What does it mean?
What does this symbol mean?
With a bit imagination, the figure on the left could represent a Patriarchal Cross with splayed ends and a few other bits added.
What do all those lines represent? And why is the symbol not symmetrical?
Somebody kindly suggested this may be a copy of a tattoo, commonly seen on older Catholic ladies in country towns and villages of Bosnia and Herzegovina.
This may well be the case, since there are many similarities, although most of those tattoos tend to be circular and almost invariably symmetrical. We feel the answer to this particular symbol's mystery is in its asymmetry.
Are these a collection of old European runes?
Is the centre piece perhaps the key of a lock? Or a skeleton of some sacrificed horned beast? (We cannot think of any three-fingered animal, except the rhinoceros and dinosaur, neither of which seem likely beasts to be sacrificed.)
Is it a monogram? A Christian cross often has the three letters 'IHS', being Jesus' monogram. Are the glyphs on this cross derived from an alphabet such as Tifinagh (see Tuareg Cross) used in north Africa? If so, this piece could be an Islamic amulet. Do you recognise them as an acronym from such an alphabet?
Is it a radio antenna or are they mystical markings? Are we looking at a sigil (a magical sign) or something copied from an old grimoire (black magic manual)? Charm makers often copy such marks and sell pendants like these as a talisman. There doesn't appear to be any mystical geometry in the shape (for example, the so-called Golden Ratio). But could they represent some mystical Tree of Life?
Face (left) and reverse (right)
The symbol was found on a medalion from Verona, northern Italy. (See photo on the right.) Is there a Romeo and Juliet connection? Or is it a street map of somewhere in central Verona?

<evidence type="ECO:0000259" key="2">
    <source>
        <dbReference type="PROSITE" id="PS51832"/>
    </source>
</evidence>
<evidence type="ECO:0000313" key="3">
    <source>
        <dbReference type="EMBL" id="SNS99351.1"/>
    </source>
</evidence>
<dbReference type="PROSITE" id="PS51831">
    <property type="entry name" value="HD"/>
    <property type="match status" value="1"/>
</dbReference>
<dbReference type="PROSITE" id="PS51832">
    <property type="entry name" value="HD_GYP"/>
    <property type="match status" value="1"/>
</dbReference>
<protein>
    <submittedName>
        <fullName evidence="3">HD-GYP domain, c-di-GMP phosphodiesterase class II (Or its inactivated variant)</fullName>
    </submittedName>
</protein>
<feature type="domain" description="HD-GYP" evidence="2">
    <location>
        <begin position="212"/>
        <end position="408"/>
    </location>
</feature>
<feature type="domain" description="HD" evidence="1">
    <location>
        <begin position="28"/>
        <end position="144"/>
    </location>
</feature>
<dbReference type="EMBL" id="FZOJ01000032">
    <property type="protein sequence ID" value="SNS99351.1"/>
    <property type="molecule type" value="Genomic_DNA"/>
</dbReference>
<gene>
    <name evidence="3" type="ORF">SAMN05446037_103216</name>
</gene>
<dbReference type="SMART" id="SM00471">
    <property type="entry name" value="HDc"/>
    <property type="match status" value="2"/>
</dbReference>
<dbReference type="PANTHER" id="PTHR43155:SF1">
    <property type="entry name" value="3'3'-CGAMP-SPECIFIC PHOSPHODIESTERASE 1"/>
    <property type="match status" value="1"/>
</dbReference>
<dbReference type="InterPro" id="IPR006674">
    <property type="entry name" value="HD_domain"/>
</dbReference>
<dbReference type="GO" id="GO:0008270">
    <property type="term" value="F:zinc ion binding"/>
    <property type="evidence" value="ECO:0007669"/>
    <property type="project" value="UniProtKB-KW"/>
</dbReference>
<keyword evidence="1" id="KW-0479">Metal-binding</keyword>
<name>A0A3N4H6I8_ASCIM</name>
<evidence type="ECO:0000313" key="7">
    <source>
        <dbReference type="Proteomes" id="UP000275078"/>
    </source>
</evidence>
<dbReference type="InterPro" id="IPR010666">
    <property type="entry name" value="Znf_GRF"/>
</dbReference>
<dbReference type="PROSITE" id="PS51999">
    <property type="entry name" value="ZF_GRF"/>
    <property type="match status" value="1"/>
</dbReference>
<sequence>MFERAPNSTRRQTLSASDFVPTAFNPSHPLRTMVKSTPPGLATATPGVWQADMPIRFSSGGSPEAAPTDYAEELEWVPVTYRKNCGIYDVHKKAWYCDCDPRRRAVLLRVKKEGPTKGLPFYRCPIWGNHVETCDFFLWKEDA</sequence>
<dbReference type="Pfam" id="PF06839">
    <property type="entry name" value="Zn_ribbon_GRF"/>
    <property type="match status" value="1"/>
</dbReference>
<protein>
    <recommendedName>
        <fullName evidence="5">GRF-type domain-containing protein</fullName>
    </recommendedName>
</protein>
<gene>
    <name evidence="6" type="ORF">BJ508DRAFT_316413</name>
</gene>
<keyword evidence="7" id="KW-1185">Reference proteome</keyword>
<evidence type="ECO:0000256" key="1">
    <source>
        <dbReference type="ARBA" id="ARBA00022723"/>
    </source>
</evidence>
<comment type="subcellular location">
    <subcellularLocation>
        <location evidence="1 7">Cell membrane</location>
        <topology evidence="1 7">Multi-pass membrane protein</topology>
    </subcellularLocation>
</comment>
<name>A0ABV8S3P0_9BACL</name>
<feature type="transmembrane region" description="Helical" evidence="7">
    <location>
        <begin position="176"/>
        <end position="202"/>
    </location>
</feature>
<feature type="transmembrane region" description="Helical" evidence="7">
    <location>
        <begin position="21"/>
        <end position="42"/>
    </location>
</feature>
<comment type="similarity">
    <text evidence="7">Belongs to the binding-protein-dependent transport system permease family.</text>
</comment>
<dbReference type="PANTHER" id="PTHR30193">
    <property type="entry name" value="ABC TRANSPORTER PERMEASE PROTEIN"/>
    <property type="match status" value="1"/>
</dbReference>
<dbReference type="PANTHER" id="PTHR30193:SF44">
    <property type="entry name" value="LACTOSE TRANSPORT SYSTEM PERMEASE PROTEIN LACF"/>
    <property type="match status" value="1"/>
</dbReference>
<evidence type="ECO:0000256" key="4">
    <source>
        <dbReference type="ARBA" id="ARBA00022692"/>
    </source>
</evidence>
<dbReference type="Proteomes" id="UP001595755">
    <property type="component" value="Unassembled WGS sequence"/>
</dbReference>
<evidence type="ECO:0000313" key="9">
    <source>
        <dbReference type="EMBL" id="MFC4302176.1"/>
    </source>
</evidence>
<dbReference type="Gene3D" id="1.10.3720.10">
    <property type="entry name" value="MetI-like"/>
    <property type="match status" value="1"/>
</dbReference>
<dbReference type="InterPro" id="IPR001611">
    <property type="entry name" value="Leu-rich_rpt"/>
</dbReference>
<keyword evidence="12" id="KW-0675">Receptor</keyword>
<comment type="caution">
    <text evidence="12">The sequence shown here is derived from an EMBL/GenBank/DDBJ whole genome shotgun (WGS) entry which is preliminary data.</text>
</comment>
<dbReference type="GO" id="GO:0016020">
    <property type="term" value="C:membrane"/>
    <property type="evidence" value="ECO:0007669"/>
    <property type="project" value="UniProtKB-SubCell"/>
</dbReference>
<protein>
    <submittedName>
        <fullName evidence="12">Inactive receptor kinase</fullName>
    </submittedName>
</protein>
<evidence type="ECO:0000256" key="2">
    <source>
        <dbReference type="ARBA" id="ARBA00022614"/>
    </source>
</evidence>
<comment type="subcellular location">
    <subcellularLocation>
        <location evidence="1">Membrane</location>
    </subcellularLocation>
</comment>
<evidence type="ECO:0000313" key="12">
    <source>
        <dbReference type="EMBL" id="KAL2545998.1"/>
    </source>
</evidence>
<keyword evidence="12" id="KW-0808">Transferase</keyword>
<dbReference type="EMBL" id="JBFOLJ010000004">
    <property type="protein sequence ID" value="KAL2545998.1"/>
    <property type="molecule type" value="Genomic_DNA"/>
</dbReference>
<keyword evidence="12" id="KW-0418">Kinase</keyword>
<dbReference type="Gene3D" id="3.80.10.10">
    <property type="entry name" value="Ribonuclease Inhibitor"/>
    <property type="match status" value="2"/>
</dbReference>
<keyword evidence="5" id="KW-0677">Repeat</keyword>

Double-ended tridents? (Or double-ended toasting forks for the ambidextrous?)
A double-ended trident, similar to the Asian sanko (a.k.a. vajra)
In addition to the Christian fish symbol, tridents are sometimes seen in Christendom, where the three tines represent the Trinity of Father, Son and Holy Spirit. The trident was adopted by Early Christians from Neptune's fishing spear. Neptune was the Roman god of the sea, and a trident on a cross could signify that on a stormy journey through life, refuge can be found in the cross of Christ.
But in this case we have double-ended tridents. Plus something else on the left arm.
We'd welcome your opinion on this.
As you can see, the medalion is circular, like a coin. Many ancient Christian coins had a Patriarchal Cross, and many ancient Indian coins include a trident. But we cannot find any coin that shows anything similar to the photo. If you are a coin buff and can shed light on this, please tell us.
The reverse of the medallion shows a flaming sun surrounded by the twelve Zodiac signs - a common design for jewellery. We can either discount this as simply a decorative addition to the pendant, or take is as an important clue to the mysterious symbol shown on the face.
Feel free to email us with your thoughts.